Sing hey-up! God is growing!" The women were beginning another verse, one about hollyhock and lily-leaves and the King of Flowers, as the noisy band drew abreast of Simon. Caught up for a moment in the high spirits, his dizzy head full of the exuberant music, he began to push forward. Not ten paces away on the sun-blotted road one of the men nearest him stumbled, a trailing ribbon coiled about his eyes. A companion helped him to disentangle himself, and as he pulled the gold streamer loose his whiskery face creased in a broad grin. For some reason the flash of laughing teeth held Simon a step short of leaving the concealment of the trees. What am I doing!? he berated himself. The first sound of friendly voices and I go bounding out into the open? These people are merrymakers, but a hound will play with his master, too—and woe to the stranger that comes up unannounced. The man he had been watching shouted something to his companion which Simon could not hear over the din of the crowd, then turned and held up a ribbon, shouting to someone else. The tree jounced along, and when the procession's last stragglers had passed, Simon slipped out on to the road and followed—a thin, rag-wrapped figure, he might have been the tree's mournful spirit wistfully pursuing its stolen home. The lurching parade turned up a small hill behind the church. Across the broad fields the last splinter of sun was vanishing fast; the shadow of the church's rooftop Tree lay across the hillock like a long, curve-hilted knife. Not knowing what was planned, Simon hung well back of the group as they carried the tree up the slight rise, stumbling and catching on the new-sprung briars. At the to) the men gathered, sweaty and full of loud jests, and levered the trunk upright into a hole dug there. Then, while some held the swaying bulk steady, others shored up the base with stones. At last they stepped back. The Maia-tree tottered a bit, then tipped slightly to one side, drawing a gasp of apprehensive laughter from the crowd. It held, only slightly out of plumb; a great cheer went up. Simon, in the tree-shadows, gave voice himself to a small, happy noise, then had to retreat into hiding as his throat tightened. He coughed until blackness fluttered before his eyes: it had been nearly a full day since he had uttered a spoken word. Eyes watering, he crept back out. A fire had been kindled at the hill's foot. With its highest point painted by the sunset, and the flames jigging down below, the tree seemed a torch fired at both ends. Irresistibly drawn by the scent of food, Simon moved near to the gaffers and gossips who were spreading cloths and laying supper by the stone wall behind the little church. He was surprised and disappointed to see how meager the stores were—slim rewards for a festival day, and, dreadful luck, an even slimmer chance of him making off with any unnoticed. The younger men and women had begun to dance around the base of the Maia-tree, trying to make a ring. The circle, with drunken tumbling-down-the-hill and other impediments, never became completely joined; the spectators whooped to see the dancers vainly reaching for a hand to close on as they whirled giddily by. One by one the merrymakers reeled away from the dance, staggering, sometimes rolling down the low hill to lie at the bottom laughing helplessly. Simon ached to join them. Soon knots of people were sitting all about the grass and along the wall. The highest tip of the tree was a ruby spearhead, capturing the sun's final rays. One of the men at the base of the hill brought out a shinbone flute and began to play. A gradual silence descended as he piped, touched only by whispers and an occasional squeak of muffled laughter. At last the breathing blue darkness surrounded them all. The plaintive voice of the flute soared above, like the spirit of a melancholy bird, A young woman, black-haired and thin-faced, got to her feet, steadying herself on the shoulder of her young man. Swaying gently, like a slim birch tree in the wind's path, she began to sing; Simon felt the great hollowness inside himself open up to the song, to the evening, to the patient, contented smell of the grass and other growing things. "O faithful friend, O Linden tree." she sang, "That sheltered me when I was young,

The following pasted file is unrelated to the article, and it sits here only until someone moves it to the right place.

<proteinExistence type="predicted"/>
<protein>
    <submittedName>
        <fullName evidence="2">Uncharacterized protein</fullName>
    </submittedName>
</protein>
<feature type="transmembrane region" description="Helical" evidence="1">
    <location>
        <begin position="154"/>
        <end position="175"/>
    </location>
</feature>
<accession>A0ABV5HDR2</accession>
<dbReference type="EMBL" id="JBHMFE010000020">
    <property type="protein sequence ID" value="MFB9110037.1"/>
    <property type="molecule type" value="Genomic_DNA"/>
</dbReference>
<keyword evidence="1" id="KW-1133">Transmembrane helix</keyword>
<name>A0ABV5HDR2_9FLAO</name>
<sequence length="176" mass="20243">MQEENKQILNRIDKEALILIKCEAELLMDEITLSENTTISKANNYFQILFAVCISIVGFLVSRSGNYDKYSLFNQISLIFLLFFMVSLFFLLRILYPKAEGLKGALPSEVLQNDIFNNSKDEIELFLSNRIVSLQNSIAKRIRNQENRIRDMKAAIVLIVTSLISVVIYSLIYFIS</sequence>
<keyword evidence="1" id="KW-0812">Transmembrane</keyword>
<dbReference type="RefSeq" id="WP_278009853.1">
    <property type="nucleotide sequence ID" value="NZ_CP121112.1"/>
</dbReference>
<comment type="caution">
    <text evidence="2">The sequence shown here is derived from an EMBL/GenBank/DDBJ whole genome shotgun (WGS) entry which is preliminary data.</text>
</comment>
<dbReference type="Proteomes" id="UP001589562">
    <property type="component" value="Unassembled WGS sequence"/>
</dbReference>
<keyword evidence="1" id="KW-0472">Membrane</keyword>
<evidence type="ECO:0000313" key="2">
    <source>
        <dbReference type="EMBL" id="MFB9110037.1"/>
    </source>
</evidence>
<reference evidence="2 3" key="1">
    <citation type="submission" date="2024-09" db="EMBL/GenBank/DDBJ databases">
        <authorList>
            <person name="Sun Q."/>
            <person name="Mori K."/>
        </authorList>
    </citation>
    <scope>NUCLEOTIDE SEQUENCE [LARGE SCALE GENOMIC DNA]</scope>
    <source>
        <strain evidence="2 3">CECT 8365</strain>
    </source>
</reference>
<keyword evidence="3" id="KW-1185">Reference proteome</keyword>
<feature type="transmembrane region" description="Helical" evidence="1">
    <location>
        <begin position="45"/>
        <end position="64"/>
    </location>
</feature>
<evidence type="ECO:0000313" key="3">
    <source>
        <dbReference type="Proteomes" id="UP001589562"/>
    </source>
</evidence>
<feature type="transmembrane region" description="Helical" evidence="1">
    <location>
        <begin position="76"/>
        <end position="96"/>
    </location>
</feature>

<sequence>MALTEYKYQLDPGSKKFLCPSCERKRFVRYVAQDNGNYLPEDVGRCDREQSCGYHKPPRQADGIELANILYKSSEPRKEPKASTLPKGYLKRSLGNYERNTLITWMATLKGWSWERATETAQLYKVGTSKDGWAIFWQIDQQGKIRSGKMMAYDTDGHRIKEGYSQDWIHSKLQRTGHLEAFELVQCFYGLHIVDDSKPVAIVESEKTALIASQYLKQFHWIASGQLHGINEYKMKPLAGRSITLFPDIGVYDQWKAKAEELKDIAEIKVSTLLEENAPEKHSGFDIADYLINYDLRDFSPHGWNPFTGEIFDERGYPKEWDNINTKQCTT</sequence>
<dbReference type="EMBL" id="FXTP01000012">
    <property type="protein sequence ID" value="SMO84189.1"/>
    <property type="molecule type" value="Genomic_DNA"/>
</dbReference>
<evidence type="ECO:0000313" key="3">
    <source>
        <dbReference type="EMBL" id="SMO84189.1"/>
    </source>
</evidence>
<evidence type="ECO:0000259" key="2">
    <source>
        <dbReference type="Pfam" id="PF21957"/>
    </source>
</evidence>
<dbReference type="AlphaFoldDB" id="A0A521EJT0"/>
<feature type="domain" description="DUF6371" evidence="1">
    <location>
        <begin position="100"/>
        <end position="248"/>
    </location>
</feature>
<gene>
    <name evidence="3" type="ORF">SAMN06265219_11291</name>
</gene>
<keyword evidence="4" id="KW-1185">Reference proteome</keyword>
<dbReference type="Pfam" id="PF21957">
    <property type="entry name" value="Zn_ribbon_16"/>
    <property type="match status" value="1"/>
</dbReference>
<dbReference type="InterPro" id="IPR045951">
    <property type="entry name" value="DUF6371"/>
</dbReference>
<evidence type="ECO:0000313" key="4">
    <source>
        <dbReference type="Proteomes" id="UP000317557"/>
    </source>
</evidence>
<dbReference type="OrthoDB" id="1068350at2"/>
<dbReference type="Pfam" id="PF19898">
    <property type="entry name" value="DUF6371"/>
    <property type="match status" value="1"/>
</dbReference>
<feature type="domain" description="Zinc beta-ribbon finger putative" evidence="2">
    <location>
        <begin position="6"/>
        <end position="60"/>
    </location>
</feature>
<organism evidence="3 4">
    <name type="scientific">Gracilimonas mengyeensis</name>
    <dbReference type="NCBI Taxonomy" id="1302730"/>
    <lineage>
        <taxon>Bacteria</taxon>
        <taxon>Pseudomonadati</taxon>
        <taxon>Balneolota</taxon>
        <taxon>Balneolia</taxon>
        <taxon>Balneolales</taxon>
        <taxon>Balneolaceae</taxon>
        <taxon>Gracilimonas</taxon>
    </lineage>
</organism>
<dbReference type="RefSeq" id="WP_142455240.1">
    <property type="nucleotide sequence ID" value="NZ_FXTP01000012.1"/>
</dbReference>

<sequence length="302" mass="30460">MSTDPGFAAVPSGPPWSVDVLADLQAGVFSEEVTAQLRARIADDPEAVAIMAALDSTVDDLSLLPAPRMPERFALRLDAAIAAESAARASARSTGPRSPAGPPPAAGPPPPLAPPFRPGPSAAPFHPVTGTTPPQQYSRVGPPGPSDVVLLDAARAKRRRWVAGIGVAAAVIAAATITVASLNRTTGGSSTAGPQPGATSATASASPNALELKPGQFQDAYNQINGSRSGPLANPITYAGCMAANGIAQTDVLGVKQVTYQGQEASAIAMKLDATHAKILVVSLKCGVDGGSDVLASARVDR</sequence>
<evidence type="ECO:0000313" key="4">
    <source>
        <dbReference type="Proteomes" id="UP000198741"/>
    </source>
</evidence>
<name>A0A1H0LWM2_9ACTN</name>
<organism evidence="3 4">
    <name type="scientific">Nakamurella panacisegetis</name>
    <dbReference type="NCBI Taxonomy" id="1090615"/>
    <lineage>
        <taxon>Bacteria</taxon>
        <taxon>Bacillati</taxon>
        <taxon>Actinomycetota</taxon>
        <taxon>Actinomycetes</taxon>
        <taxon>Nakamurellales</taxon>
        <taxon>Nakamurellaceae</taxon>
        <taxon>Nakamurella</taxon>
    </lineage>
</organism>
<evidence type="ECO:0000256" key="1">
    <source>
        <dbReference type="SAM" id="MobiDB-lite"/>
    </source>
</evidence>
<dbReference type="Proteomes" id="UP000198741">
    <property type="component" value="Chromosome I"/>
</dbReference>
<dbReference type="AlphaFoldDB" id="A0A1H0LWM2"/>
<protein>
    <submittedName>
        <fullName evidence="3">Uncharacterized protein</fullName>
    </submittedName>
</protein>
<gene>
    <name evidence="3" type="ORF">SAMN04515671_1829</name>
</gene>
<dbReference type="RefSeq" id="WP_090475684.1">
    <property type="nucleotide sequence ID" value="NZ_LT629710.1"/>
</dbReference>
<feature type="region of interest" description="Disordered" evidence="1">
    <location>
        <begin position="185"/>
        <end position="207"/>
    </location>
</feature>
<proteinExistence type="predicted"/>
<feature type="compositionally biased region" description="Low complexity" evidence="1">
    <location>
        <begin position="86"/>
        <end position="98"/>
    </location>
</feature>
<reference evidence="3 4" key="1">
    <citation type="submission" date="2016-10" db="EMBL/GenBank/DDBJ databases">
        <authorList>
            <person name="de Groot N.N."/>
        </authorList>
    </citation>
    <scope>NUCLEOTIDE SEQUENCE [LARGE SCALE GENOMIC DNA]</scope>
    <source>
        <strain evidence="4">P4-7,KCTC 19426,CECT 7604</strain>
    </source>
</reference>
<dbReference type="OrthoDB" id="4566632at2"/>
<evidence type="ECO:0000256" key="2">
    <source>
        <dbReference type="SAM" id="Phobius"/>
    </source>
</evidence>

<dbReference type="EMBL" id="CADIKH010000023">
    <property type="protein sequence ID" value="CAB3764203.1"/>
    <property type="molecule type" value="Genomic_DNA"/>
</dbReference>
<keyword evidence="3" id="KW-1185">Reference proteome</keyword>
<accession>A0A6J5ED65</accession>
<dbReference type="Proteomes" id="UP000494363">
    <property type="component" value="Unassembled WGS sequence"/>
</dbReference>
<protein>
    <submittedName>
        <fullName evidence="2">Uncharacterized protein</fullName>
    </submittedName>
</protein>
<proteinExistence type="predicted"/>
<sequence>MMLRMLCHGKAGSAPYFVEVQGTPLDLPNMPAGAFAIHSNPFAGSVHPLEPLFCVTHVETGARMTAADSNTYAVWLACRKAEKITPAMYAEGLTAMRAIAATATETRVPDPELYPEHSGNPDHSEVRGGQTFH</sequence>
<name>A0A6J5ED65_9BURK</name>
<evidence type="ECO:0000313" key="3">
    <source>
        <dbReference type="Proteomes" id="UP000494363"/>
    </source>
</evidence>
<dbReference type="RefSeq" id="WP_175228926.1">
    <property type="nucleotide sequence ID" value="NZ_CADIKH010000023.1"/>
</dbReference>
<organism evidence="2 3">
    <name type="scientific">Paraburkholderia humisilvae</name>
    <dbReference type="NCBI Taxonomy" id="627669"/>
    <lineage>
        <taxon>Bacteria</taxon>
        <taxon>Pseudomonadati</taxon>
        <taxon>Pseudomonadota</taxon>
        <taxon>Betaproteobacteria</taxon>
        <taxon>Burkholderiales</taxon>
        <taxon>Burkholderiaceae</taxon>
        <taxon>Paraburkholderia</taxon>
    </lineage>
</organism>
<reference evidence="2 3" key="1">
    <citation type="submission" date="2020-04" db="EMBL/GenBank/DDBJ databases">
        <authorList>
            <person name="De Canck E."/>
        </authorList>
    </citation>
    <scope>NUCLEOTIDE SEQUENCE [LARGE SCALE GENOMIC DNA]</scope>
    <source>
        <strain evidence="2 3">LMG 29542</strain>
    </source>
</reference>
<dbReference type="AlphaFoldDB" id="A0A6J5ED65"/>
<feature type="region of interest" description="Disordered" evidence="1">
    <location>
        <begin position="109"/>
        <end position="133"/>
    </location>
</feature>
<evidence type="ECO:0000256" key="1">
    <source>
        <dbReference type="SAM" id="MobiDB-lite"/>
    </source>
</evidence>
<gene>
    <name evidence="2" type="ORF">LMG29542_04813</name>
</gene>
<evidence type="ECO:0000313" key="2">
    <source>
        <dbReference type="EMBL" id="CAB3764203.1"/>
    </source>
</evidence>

O tell me of my faithless one